The SS Great Eastern

It's that all too familiar language that signifies the de facto end of a project: Google is cancelling any further development of Wave, its platform that was supposed to revolutionise email, chat, wikis, collaboration and grilled cheese sandwiches.

I just worry there’s so much hype surrounding Google Wave a lot of people will be dissapointed [sic].

Me on Twitter, 30th September 2009

The defenders, detractors, fence sitters

During its troubled year long run there were plenty of people defending Wave. It was a 21st century SS Great Eastern, a revolutionary new service that was simply too far ahead of its time for people to understand. Saying that Wave was slow and had a terrible interface was akin to saying Gmail was slow and had a terrible interface with email, it was supposed to be just one front-end for an open protocol anyone could write software on. It was Google and automatically cool. Google was going to use its tremendous reach online to get people to use it. The two hour long introductory video wasn't too long, you just weren't patient enough or a developer.

Then there were the detractors. What do I use it for? Who else uses it? It didn't matter that Wave was an open protocol if the only client that currently supported it steered like the SS Great Eastern trapped on a sandbar. It was supposed to combine all the positive elements of email, wikis, chat and collaboration, but it brought out the worst of each instead. There are so many more clever ways to organise things and we want to read these waves in a glorified inbox that has all the shortcomings of email? And why… good heavens why… did they not understand how to design something as basic as a scrollbar?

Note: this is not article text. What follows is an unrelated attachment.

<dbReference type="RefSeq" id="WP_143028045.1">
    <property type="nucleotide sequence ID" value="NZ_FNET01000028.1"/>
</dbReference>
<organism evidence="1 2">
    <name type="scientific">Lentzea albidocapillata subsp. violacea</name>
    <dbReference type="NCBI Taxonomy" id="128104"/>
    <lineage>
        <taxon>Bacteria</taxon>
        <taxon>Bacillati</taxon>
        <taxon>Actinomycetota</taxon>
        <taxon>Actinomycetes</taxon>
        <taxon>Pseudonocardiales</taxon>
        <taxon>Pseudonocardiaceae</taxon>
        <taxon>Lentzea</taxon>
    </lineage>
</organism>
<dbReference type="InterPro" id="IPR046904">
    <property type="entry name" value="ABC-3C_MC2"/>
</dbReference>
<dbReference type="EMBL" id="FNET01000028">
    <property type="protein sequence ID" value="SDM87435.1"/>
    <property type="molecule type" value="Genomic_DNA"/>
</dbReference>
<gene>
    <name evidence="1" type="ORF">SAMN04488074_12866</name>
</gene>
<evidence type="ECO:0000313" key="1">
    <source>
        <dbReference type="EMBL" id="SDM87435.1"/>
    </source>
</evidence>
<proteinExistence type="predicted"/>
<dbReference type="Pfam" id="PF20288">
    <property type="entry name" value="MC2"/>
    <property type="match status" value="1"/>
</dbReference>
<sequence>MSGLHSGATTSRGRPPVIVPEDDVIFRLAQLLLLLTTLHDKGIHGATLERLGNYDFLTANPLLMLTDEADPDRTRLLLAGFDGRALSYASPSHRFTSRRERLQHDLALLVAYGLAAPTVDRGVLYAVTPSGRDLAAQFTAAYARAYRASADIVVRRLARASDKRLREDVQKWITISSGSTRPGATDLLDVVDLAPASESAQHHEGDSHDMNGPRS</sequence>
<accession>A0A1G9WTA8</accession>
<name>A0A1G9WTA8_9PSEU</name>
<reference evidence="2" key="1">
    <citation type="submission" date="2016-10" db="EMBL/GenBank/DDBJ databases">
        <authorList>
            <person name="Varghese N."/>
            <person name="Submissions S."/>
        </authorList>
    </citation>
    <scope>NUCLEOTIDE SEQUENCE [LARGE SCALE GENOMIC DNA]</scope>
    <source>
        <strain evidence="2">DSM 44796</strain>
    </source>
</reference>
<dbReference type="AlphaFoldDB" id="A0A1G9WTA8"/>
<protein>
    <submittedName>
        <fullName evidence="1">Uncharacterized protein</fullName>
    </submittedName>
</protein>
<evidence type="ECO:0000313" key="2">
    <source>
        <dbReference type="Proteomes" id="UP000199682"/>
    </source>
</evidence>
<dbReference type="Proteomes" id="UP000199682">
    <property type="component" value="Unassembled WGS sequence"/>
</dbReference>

Graphic by モジャ@ギブソン on Pixiv

Then finally there were the people sitting on the fence, or the railing of the pier where there SS Great Eastern had been berthed (Get it? A railgun pun with that picture? Never mind). We weren't sure whether Google's hype machine was really going to deliver, but we liked the idea of something that could make collaborating on documents in real time and more intelligent email. We just didn't know how to use it or what to use it for, and Google certainly made no legitimate attempt to explain it to us. In the end we used it a few times, closed the browser tab, and didn't give it much more thought.

Insert waving goodbye to Google Wave here

To me, the mark of a truly revolutionary new service (or device) is people who have never used it before can pick it up and not only figure out how to use it in a few short moments, but instantly integrate them into their lives such that they didn't know how they lived without it. Google Wave did neither of these things, it was just another in an increasingly long and worrying string of Google service failures. They're starting to look a little like Microsoft.

On another note, I stopped listening to This Week in Google because I didn't share the hosts' unbridled enthusiasm for the service, perhaps now its safe to listen again! Well, maybe after this next episode when they'll be talking about how it failed because nobody was brilliant enough to capture its true awesomeness ;).

As I said to Pownce in 2008: goodbye Google Wave, I hardly used thee.